According to a study published in the Annals of Oncology, combination chemotherapy with pemetrexed (Alimta®) and gemcitabine (Gemzar®) for treatment of advanced pancreatic cancer does not improve survival. As well, this combination increases toxicity more than treatment with Gemzar alone.
The pancreas, a gland located in the abdomen, produces juices that help digest foods and the hormones glucagon and insulin, which help regulate blood sugar levels. Pancreatic cancer is the fourth leading cause of cancer deaths in the US. Unfortunately, pancreatic cancer is not curable in most cases and is operable in only some cases. Current treatment options for pancreatic cancer include surgery, radiation, and chemotherapy. Although single-agent chemotherapy with Gemzar remains the standard treatment for pancreatic cancer, research has increasingly focused on the development of combination chemotherapy regimens.
In order to determine whether treatment of advanced pancreatic cancer with the combination of Alimta and Gemzar results in better survival than treatment with Gemzar alone, researchers in Germany conducted a phase III clinical trial comparing the two treatment regimens. The study enrolled 565 patients with locally advanced or metastatic pancreatic cancer. None of the patients were candidates for surgery, and none had received chemotherapy previously. Half the patients were treated with the combination of Alimta and Gemzar, and half were treated with Gemzar alone.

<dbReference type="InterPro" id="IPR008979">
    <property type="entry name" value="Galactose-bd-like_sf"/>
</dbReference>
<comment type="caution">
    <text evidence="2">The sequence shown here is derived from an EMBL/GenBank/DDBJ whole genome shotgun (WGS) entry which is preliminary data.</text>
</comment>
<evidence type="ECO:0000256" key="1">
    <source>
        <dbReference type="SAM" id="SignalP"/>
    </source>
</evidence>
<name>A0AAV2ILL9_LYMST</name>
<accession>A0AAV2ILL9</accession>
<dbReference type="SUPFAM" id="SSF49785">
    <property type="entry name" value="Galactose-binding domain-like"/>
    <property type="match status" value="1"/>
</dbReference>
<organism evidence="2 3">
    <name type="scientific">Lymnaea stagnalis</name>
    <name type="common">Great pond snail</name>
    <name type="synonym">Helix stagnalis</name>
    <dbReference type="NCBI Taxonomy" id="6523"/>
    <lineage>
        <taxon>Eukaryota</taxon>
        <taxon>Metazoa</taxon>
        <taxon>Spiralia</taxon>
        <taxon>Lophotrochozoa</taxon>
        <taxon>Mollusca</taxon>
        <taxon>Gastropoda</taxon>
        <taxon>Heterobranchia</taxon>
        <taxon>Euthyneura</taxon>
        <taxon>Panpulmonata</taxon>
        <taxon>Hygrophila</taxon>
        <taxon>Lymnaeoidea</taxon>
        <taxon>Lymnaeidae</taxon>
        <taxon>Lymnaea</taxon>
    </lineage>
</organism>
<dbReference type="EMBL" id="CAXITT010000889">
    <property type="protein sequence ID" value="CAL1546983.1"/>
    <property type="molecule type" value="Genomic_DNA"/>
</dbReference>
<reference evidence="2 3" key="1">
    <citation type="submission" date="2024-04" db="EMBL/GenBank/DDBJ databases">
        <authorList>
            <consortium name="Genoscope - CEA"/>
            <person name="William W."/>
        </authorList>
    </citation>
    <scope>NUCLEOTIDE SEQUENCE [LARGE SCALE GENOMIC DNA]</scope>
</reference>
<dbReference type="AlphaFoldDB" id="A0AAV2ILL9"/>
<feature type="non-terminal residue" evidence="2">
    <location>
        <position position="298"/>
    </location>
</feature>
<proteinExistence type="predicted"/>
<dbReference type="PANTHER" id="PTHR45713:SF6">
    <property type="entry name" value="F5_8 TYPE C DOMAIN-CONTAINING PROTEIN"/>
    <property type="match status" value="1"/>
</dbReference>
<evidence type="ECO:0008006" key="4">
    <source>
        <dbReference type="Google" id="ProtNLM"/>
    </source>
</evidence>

The addition of Alimta to Gemzar did not improve overall survival, nor did it delay cancer progression. Median survival was nearly equal for both groups: 6.2 months for patients treated with Alimta and Gemzar and 6.3 months for those treated with Gemzar alone. Toxic effects of treatment were more common among patients treated with Alimta and Gemzar; patients receiving the combination therapy were more likely to experience low white blood cell levels, low platelet levels, low red blood cell levels, and fatigue.
The researchers conclude that the addition of Alimta to Gemzar does not improve survival for patients with advanced pancreatic cancer, and that single-agent Gemzar remains the standard of care.
Reference: Oettle H, Richards D, Ramanathan RK et al. A phase III trial of pemetrexed plus gemcitabine versus gemcitabine in patients with unresectable or metastatic pancreatic cancer. *Annals of Oncology.*2005;16:1639-1645.
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